Decriminalisation of compoundable company law offences


Company law lays the basis of commercial guidelines by managing entry of corporate beings into the marketplace, regulating their procedures, carrying out accountability to their shareholders and passing corporate governance rules. There was a noteworthy change in the Indian corporate governance context in the previous few years. The Companies Act 2013, and numerous reforms in the arena of company law flagged the way for the founding of corporate entities involved in leading businesses in a reachable manner.

Government of India pursued decriminalisation of certain offences under the Companies Act 2013 on the way to increase the ease in doing businesses in the country, to guarantee smooth working of operations of companies along with reduction of protracted litigation.

Constitution of the Review Committee

The origins of necessity to decriminalise some compoundable offences are raised from the Ministry of Corporate Affairs vide order that is dated 13.07.2018, in which, the Ministry of Corporate Affairs established a Review Committee to:

  • Assess compoundable offences under the Companies Act 2013  and scrutinize if any of such offences could be decriminalised thus making the defaulting person liable to penalty in the place of imprisonment.
  • Assess if any of the non-compoundable offences under the Companies Act 2013 can be recategorized as compoundable offences.
  • Recommend improvements in the prevailing mechanism of imposing penalties.

The Review Committee had made the following prominent recommendations:

  • Re-categorizing 16 compoundable offences out of 81 compoundable offences to an in-house settlement framework in which defaults would be liable to penalty by the adjudication officer.
  • Establishing in-house adjudicating machinery with greater transparency and also making it extra technology driven by carrying proceedings online and issuing the orders on the website.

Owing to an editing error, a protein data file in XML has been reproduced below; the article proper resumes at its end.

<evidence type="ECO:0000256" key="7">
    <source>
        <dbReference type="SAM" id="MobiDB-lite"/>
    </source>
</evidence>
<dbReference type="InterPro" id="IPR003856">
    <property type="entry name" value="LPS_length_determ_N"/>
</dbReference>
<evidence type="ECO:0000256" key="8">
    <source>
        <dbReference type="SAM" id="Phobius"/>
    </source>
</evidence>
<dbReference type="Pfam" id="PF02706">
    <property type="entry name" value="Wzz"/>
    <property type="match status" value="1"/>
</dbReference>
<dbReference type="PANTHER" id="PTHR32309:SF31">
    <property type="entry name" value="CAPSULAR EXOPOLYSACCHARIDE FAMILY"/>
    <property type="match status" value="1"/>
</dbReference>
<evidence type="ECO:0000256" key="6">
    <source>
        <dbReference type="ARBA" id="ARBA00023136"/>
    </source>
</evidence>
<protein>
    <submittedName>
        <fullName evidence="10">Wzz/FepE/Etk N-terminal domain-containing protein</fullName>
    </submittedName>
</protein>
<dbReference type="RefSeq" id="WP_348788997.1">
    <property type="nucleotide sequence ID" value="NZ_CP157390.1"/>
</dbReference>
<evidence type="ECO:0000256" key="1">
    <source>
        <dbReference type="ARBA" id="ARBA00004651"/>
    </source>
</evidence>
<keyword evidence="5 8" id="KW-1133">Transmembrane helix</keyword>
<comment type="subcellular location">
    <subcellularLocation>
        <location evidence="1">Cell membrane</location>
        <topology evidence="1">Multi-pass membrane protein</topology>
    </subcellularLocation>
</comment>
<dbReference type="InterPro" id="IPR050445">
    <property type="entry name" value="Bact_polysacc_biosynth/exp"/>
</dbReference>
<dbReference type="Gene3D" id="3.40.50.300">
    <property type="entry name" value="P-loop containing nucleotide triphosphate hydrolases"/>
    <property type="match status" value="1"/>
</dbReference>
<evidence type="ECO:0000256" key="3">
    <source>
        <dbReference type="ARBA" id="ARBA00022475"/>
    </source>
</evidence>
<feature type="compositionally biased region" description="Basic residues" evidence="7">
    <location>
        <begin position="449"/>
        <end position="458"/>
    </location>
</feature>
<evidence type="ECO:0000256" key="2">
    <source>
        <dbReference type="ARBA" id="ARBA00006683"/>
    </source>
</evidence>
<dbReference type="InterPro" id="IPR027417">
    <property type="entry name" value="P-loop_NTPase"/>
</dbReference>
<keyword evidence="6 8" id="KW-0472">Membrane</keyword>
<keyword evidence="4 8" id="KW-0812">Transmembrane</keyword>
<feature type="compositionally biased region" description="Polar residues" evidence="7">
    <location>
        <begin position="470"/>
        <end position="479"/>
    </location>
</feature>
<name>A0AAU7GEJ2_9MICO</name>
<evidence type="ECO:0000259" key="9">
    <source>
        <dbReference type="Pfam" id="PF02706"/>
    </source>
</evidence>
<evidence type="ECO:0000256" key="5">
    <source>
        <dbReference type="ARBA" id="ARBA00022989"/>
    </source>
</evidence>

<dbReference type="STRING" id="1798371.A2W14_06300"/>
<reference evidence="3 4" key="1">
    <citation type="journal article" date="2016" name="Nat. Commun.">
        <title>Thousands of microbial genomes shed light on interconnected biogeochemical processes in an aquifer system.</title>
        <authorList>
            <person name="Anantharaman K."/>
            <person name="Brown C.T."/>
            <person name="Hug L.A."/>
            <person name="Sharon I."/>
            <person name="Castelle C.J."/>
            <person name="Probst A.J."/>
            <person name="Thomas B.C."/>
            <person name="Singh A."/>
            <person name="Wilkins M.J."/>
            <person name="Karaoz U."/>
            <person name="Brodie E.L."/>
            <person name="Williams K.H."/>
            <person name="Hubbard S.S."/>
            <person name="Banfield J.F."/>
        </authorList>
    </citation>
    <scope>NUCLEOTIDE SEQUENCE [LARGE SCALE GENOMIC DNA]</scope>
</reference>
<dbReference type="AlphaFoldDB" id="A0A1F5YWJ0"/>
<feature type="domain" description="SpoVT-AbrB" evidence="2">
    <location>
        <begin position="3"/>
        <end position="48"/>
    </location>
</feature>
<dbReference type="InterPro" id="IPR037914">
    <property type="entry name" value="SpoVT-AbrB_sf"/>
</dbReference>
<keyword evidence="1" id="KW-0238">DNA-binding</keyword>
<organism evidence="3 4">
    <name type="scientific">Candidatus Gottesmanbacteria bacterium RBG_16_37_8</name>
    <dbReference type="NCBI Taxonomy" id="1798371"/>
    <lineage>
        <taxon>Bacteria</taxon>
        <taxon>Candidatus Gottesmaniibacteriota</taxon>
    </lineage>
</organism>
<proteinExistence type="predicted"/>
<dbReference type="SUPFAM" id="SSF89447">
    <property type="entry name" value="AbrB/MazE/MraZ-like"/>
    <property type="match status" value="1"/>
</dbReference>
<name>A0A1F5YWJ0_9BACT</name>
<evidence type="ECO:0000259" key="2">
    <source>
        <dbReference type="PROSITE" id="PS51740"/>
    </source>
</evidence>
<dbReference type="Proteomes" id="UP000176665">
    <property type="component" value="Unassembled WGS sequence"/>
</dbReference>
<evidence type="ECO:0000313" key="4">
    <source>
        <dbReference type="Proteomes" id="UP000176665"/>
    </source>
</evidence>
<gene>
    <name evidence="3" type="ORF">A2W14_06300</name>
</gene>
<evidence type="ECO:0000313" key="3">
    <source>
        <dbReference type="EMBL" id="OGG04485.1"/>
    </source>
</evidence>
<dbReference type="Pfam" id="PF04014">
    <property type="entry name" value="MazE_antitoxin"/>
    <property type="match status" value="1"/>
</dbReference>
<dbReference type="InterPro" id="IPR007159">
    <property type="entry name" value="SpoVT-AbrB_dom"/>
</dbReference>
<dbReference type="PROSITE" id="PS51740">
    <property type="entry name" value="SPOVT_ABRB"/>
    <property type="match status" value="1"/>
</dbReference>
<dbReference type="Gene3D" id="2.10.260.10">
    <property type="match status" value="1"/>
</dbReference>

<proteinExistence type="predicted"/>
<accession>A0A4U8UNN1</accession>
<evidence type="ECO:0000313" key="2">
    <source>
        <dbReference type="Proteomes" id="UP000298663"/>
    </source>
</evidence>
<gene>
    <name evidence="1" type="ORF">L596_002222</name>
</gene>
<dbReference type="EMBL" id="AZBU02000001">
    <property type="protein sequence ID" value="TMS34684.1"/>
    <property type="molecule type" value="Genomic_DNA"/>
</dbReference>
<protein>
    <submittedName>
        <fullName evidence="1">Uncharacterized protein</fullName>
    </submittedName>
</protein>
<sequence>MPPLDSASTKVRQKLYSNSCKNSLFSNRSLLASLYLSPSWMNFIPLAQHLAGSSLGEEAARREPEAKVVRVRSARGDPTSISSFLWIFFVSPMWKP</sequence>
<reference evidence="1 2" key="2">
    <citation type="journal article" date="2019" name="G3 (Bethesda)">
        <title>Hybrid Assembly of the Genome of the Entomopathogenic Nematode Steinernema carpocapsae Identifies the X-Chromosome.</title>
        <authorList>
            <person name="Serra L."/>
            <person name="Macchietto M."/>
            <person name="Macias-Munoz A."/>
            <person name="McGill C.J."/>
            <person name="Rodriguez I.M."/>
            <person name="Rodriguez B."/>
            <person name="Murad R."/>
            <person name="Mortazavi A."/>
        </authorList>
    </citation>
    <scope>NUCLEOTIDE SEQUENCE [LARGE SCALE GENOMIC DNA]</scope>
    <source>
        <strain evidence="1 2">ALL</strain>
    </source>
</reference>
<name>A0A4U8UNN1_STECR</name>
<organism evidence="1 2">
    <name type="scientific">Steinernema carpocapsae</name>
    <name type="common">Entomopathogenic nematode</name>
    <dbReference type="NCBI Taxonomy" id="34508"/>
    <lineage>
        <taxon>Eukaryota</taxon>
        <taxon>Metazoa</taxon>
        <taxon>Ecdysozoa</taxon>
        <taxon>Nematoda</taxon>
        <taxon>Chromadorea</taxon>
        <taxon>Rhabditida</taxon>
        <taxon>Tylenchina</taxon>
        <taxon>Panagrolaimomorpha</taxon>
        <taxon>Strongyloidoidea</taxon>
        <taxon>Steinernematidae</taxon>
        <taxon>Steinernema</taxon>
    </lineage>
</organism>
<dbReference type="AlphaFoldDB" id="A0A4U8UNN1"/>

• Broadening the authority of the Regional Director with regard to the compounding of offences under the Section 441 of the Companies Act 2013 in that way unburdening the National Company Law Tribunal.

In view of the above-mentioned recommendations, the Central Government introduced essential changes by passing the Companies (Amendment) Act 2019.

Constitution of the Company Law Committee

Even though the passing of the Companies (Amendment) Act, 2019 led to substantial ease in the penal pressure, but Government still sensed the necessity to liberalise and lessen the strict penal provisions of the Companies Act 2013  and this combined with the longing to increase the ease of doing business in addition to facilitate corporate progress, led to the formation of the Company Law Committee in the month of September 2019.

The Company Law Committee in its report noted that grave abuses of law, particularly wrongful conduct including fraudulent elements, ought to be dealt by means of criminal law whereas procedural, minor and technical non-compliances, particularly those not including subjective determinations, might be dealt through civil jurisdiction in place of criminal jurisdiction.

On the basis of the recommendations of Company Law Committee, many provisions in the Act were amended further by means of the Companies (Amendment) Act 2020 that sought to countermand earlier failings by linking fair and equitable liability depending on the seriousness of the offence.

Source of decriminalisation under Companies (Amendment) Act, 2020

The notion of corporate criminality has confirmed to be rather puzzling to the degree that commercial liability is concerned. A crime is needed to be proven beyond a reasonable doubt in order make a company criminally responsible for an offence. Therefore, the component of guilty mind or ‘mens rea’ should be involved to ascertain criminality. In the previous enactments, legislature gives the impression of having lost sight of the above, hence fastening criminal liability for the offences which are involving even slight digressions and omissions.